Today's Britain isn't the only edition of the Sceptered Isle that featured kick-ass queens (shout-out to Queen Elizabeth!). Here are the two fiercest femmes of ancient Albion, one on either side of the Roman dilemma. Boudicca, a rebel against the Romans, was perhaps the most famous woman to emerge from ancient Britain. During the reign of Emperor Claudius, Boudicca was queen of the Iceni tribe in eastern England. She was "chiefly instrumental in rousing the natives and persuading them to fight the Romans," according to Cassius Dio, who was "possessed of greater intelligence than often belongs to women."
All I want for my birthday is a big Boudy...
Boudicca hated the Romans for good reason. Tacitus recorded that her late husband had bequeathed his kingdom to the Romans, only to see it raped and pillaged; she was whipped and her daughters violated. Pretty much enslaved by the Romans, the Iceni rose up against the invaders around 60 C.E. and even destroyed London. But her victory didn't last long after her defeat at the Battle of Watling Street; Boudicca herself may have committed suicide by poison or died of a bad illness.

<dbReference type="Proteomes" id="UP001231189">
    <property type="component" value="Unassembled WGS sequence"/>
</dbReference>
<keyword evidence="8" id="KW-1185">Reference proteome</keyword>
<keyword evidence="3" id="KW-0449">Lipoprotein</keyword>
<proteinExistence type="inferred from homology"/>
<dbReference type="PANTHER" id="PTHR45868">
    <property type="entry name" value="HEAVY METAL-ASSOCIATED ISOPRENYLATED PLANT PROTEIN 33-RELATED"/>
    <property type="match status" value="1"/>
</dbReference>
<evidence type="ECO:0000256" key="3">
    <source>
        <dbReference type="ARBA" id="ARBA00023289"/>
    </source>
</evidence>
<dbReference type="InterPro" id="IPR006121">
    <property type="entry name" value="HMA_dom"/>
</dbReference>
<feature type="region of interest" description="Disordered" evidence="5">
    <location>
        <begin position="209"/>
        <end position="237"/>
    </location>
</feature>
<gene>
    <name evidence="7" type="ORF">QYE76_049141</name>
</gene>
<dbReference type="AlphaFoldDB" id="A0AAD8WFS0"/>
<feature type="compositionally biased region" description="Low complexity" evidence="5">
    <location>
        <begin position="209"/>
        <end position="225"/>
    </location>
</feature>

Boudicca wasn't the only royal dame to rule over a British tribe during the Roman era. A queen of the Brigantes in York, Cartimandua was a good friend to the Romans - at least at first; she and her husband Venutius even handed over a rebel British ruler to her Roman pals! But when Carty and Venutius went through some marital troubles in the 50s C.E., she didn't treat her former in-laws too well. She and her hubby reconciled, but only for about fifteen years.
Cartimandua hands over the British rebel leader Caractacus to the Romans.
Venutius and Cartimandua split again, and Carty took as her lover one of Venutius's subordinates, a guy named Vellocatus. The annoyingly colonialist Tacitus gossiped that "her house was at once shaken by this scandalous act." Venutius and Cartimandua's tribe was split, and Cartimandua brought in the Romans for help in 69 C.E.; the Romans won the war, saving Carty's life, but lost the battle, leaving the royal throne to Venutius. We don't know Cartimandua's fate after the Romans saved her life, but not her throne, but Venutius didn't survive and thrive for a while.